Study predicts 37 percent hip implant failure rate

Advertisement

One year after Johnson & Johnson pulled 93,000 metal hip implants from the market, the company internally estimated that 37 percent of the devices would fail within 4.6 years, according to newly unsealed court records.

J&J faces 10,000 lawsuits over its ASR hips, which it pulled in August 2010 after citing U.K. joint registry data showing that more than 12 percent failed within five years. The estimate of triple the failure rate publicly cited by J&J came in documents unsealed Jan. 18 in the lawsuit of Loren Kransky in state court in Los Angeles.

Jurors are scheduled to hear opening statements on Jan. 25 in Kransky’s case, the first to go to trial against J&J, the world’s biggest seller of health-care products. J&J offered to pay more than $200,000 a case to settle most of the 10,000 lawsuits, according to five people familiar with the matter. The deal’s cost could exceed $2 billion if most plaintiffs accept the terms. Lawyers for hip recipients have so far rejected the offer, the people said.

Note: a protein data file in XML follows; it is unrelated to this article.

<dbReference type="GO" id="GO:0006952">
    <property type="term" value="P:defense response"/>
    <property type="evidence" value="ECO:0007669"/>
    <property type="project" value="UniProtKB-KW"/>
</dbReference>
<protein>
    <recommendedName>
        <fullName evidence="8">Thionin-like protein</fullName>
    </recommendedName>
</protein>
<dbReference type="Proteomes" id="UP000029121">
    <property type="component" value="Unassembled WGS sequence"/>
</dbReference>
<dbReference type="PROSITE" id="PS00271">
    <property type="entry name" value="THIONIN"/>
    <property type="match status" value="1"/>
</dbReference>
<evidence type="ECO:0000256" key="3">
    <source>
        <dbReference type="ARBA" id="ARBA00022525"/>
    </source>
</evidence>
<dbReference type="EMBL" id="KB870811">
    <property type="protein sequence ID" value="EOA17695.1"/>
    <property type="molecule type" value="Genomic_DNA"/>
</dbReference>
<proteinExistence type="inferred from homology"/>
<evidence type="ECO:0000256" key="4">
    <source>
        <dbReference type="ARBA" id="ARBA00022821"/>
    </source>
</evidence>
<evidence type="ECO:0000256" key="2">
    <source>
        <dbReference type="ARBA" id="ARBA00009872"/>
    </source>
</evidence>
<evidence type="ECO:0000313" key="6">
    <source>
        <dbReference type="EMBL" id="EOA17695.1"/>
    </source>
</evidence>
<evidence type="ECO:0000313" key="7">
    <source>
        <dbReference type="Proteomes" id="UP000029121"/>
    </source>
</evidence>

The failure-rate estimate came in pretrial testimony of Paul Voorhorst, a biostatistician for J&J’s DePuy unit, which made the hips.

The J&J hips were made from a cobalt and chromium alloy used in two related models — the ASR XL Acetabular System, and the ASR Hip Resurfacing System. In announcing its recall, J&J cited unpublished data from the U.K. showing that within five years, 13 percent of ASR XL hips failed and needed revision, and 12 percent of the ASR Hip Resurfacing System failed.

In March 2011, the British Orthopaedic Association and the British Hip Society said preliminary data put the ASR XL’s failure rate in the U.K. as high as 49 percent after six years.

Lawyers for patients claim that debris from the metal ball sliding against the metal cup causes tissue death around the joint and may increase the amount of metal ions in the bloodstream to harmful levels. Patients who sued typically cite pain and say they are immobilized by joint dislocations, infections and bone fractures.

Claims by Kransky include failure to warn, negligent recall and manufacturing defect.

Comments

Use the comment form below to begin a discussion about this content.

Sign in to comment

4 free views left!